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Persistance and Talent for Fiction Writers

079600-blue-white-pearl-icon-business-pen1Discouraged? Some thoughts…

When working as a *creative*, one of the hardest tasks is managing our individual and personal expectations… Some days we are confident, some days we are convinced we suck and everything we touch sucks more, and some days we say FTITCTAJ… (F*** Them if they Can’t Take a Joke)

A large part of what I learned in grad school working on my MFA was that this IS reality… and it will always be reality…

The sooner we each learn to *manage it*, the better off we’ll be…

Here are some ideas that have worked for me

1) Understand that there is no rhyme or reason to it, acknowledge it, and then work around it

Example – when I was freelancing, at least twice a year I had to send out resumes/applications/portfolio packages. I made myself put together my mailing list over several days… making sure that I added theatres to the list on days when I was tentative, days I was confident, and days when I didn’t give a Flying YouKnowWhat…

If I had only done it on tentative days, I would have severely limited my options…

2) It is very easy to focus on what you NEED to learn and overlook all that you HAVE learned… spend some time reminding yourself of the incredible progress you have made so far

3) Create a reasonable and realistic schedule. When you’re working for yourself, it’s very easy to get overwhelmed and allow time to slip away.

Set deadlines, offer yourself rewards…

The key here is to be realistic. What would you ask of an employee? Pretend you are your own employee.

4) Sometimes it helps to give into those feelings of inadequacy. Set the timer. Allow yourself wallow time, but limit it. Two or three minutes is more than enough. Then, back to work.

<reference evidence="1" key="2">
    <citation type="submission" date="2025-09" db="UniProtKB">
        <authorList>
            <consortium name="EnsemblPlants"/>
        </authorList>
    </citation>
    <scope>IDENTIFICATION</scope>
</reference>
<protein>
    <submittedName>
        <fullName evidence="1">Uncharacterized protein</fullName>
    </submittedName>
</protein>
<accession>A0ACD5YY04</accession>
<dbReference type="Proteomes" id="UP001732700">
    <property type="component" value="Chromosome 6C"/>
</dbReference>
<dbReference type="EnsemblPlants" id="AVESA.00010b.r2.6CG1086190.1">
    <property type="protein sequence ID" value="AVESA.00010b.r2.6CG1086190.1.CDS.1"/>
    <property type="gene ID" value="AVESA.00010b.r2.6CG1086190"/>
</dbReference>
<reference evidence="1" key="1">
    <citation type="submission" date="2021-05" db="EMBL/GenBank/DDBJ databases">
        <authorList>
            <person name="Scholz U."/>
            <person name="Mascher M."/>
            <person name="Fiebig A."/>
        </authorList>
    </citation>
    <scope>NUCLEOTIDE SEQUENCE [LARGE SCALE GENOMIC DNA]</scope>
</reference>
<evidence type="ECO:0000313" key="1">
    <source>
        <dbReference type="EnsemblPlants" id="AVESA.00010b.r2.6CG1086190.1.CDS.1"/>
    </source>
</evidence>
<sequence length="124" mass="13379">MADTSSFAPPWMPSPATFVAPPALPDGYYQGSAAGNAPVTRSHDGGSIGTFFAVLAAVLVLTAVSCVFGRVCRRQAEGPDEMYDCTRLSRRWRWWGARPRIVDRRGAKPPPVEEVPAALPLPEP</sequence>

5) Try to understand what the triggers may be for these negative feelings. Often, once you’ve identified them, it’s easy to laugh and move on. Maybe when you hit a portion of your book that you’re not sure of, this is one of your triggers.

If you know that, it’s going to be much easier to work past that.

6) Don’t focus on everything you have to learn. Put yourself on an education diet. Stop reading all those writing books… Work out a viable percentage. For instance, one writing book for every 10 fiction books in your genre.

7) Manage your need for improvement. Choose one element per book to focus on. Choose one part of the process for several books in a row. Don’t try to learn everything at once. That isn’t a realistic expectation for any of us.

8) Be aware that with every writing session you complete, and every book that you publish, what you have learned will change and what you need to work on will change. This is an ongoing process, try to be flexible.

9) Don’t buy into the Talent Myth.

Success in any creative field is made up of two components: perseverance and talent.

If we take each one and rate it as low, medium and high, and then combine them, there is a clear pattern.

High perseverance and low talent equal success

Medium perseverance and medium talent equal success

High talent and low perseverance equals failure

In my graduate school, all of the undergraduates had to either audition or interview in order to be accepted. The very sad thing was we could pretty much predict who was not going to make it through the program.

And you know who those were?

They were the highly talented ones… Because they never learned how to persevere. Most of us are gonna fall somewhere in the high perseverance and low talent range or medium perseverance and medium talent range. And that’s a good thing.

The brutal reality is perseverance will almost always trump talent.

That’s why all of the jokes about showing up. If you don’t show up, it isn’t gonna happen.

Final thoughts — Is this easy? No, it isn’t, but right now we have been given an unbelievable opportunity…

We can write stories and get them directly to the readers. This has never happened before…

The financial opportunities here are amazing, but only if we can focus on what’s important.

You can’t sell what doesn’t exist.

Write your books.

Write smart.

Put out the best book you can with every book.

Publish it and move onto the next one, making it better than the one before.